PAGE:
The statment reads: "Such efforts include the President’s refusal to answer questions posed by a reporter from CNN because the President asserts it promotes 'fake news'; charges that the media 'manipulated' images of the inauguration; false accusations that the media has covered up terrorist attacks; and repeated claims that the media is 'failing' and 'dishonest.' All of this recently culminated in the President calling The New York Times, CBS, CNN, ABC, and NBC News 'the enemy of the American People!' and in the exclusion of representatives of various media outlets from a press briefing. In these and other examples, the President and his designees have attempted to villainize and discredit the press for any reporting he dislikes. However, the job of the press is not to please the President but to inform the public, a function that is essential to democracy."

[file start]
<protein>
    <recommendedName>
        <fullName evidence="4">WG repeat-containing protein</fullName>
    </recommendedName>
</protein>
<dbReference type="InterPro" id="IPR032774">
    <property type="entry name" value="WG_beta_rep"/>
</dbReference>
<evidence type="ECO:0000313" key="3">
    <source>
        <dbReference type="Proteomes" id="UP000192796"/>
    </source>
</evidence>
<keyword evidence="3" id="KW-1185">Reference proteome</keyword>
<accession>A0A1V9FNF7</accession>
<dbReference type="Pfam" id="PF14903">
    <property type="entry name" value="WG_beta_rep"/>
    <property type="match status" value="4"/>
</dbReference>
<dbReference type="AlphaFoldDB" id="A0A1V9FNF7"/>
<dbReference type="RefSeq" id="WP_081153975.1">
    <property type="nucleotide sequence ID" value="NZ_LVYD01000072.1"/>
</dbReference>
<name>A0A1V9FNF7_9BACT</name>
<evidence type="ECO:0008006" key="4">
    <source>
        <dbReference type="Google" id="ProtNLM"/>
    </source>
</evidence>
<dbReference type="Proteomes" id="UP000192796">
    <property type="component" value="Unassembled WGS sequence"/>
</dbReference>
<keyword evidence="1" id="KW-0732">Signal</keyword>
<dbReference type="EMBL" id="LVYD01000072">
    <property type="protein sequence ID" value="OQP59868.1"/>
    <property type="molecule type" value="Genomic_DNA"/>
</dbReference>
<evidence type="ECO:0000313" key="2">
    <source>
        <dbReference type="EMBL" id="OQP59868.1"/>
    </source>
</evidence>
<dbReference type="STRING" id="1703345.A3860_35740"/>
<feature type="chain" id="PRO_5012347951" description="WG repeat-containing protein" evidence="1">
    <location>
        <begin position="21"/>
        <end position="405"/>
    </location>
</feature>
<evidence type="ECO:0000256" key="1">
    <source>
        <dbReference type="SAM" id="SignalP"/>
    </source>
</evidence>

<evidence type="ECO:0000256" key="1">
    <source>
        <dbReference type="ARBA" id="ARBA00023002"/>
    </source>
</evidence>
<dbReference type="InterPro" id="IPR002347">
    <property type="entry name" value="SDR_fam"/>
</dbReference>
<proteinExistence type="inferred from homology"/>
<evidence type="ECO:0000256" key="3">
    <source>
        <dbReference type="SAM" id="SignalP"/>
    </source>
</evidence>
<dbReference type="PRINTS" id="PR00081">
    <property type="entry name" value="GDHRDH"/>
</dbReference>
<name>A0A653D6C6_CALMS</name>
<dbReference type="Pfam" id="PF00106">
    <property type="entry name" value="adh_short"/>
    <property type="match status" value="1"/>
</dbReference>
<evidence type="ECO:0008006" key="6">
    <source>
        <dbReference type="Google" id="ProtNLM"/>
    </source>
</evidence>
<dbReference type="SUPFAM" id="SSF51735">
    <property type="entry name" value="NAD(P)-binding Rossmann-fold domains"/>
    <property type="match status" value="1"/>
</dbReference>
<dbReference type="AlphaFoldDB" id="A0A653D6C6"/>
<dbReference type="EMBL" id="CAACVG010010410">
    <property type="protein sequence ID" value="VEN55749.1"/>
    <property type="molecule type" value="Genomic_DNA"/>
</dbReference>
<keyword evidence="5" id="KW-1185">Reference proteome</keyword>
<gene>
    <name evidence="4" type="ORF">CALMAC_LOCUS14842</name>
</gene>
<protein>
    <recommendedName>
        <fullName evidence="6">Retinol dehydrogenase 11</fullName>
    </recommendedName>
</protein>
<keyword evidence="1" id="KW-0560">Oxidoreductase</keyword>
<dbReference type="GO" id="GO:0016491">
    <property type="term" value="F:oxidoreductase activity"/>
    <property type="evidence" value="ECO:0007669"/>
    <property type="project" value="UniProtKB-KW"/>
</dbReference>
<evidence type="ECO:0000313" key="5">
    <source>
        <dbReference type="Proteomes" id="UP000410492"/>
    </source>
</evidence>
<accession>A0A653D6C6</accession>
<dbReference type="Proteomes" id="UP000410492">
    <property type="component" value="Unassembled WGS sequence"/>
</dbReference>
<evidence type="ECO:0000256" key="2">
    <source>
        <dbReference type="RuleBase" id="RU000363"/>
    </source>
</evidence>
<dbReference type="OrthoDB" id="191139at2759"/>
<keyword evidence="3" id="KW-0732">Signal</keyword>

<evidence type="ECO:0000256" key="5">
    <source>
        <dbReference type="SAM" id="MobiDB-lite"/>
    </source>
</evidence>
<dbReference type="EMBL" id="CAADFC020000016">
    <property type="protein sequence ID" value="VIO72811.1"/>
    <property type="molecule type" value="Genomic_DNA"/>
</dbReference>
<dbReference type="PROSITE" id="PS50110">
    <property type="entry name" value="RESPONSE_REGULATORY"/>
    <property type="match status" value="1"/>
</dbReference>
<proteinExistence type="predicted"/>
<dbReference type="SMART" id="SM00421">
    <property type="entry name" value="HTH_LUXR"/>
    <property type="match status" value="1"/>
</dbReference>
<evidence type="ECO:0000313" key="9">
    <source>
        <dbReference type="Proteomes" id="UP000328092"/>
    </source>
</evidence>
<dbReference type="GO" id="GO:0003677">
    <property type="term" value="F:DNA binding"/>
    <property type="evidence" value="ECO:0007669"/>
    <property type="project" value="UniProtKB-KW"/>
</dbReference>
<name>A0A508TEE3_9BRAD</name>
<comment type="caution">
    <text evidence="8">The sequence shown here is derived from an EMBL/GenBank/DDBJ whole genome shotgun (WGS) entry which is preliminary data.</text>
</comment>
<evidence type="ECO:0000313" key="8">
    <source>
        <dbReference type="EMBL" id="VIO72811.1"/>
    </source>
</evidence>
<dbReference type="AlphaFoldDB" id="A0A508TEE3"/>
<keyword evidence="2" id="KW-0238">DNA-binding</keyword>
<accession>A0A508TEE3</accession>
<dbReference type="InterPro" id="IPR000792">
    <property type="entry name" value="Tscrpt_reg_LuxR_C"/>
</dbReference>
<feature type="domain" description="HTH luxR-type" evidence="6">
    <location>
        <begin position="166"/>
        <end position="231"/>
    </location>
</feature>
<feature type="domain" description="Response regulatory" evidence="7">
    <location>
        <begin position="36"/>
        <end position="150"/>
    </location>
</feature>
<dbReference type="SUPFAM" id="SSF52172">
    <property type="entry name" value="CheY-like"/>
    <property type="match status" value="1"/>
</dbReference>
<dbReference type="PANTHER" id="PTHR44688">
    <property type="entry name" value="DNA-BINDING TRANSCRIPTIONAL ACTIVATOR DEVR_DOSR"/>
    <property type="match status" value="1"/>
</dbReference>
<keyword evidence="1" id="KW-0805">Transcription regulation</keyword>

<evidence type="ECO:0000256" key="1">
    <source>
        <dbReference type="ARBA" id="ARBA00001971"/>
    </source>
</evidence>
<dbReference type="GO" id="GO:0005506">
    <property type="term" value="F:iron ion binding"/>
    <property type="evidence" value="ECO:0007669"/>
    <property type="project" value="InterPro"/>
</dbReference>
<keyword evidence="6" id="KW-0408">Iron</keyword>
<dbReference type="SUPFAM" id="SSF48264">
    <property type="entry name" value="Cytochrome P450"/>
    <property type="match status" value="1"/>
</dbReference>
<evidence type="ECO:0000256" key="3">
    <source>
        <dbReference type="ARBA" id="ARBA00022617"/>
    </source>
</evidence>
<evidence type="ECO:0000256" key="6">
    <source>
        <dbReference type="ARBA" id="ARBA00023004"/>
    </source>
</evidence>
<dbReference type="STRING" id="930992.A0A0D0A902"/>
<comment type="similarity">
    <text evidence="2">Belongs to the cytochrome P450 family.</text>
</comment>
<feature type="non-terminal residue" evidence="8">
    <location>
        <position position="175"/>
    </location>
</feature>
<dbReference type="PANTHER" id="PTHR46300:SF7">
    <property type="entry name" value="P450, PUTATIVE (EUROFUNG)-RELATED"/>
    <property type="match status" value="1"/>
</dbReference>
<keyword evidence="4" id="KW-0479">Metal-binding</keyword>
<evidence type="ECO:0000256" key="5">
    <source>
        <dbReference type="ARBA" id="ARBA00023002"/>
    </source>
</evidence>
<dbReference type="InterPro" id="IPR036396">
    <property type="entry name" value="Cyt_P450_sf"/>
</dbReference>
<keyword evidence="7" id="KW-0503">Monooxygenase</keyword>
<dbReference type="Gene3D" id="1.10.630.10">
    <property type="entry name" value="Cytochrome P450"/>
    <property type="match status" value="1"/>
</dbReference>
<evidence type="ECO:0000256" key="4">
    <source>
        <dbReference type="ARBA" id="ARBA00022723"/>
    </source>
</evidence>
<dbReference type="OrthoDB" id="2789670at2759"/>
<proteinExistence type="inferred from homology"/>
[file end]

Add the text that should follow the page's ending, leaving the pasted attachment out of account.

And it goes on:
"The First Amendment protects the right to protest, dissent, and petition government for a redress of grievances, but these rights cannot be exercised without a free press that provides information to the public," according to the statement. "Together, these rights represent the constitutionally sanctioned method for the public to oppose government policies and activities and to seek change. The wisdom of this system can be seen in parts of the world where such a right does not exist, or is not honored, and violent opposition is the only available avenue to express opposition or remedy injustice. We condemn in the strongest possible terms all efforts by elected and appointed officials to penalize, delegitimize, or intimidate members of the press."
Bruce Brown, executive director of the Reporters Committee for Freedom of the Press, one of the organizations to sign the statement, said in a statement, "Our government, and indeed our democracy, are dependent on a free and independent press that can be the eyes and ears for the people. When an administration decides to shut out reporters from a press briefing, it is taking the choice about where to get news away from the public and putting it in the hands of government. That is not press freedom. When federal prosecutors subpoena journalists to testify about confidential sources and reporting, that is not press freedom."
Sunshine Week, which celebrates open government, is from March 13-19.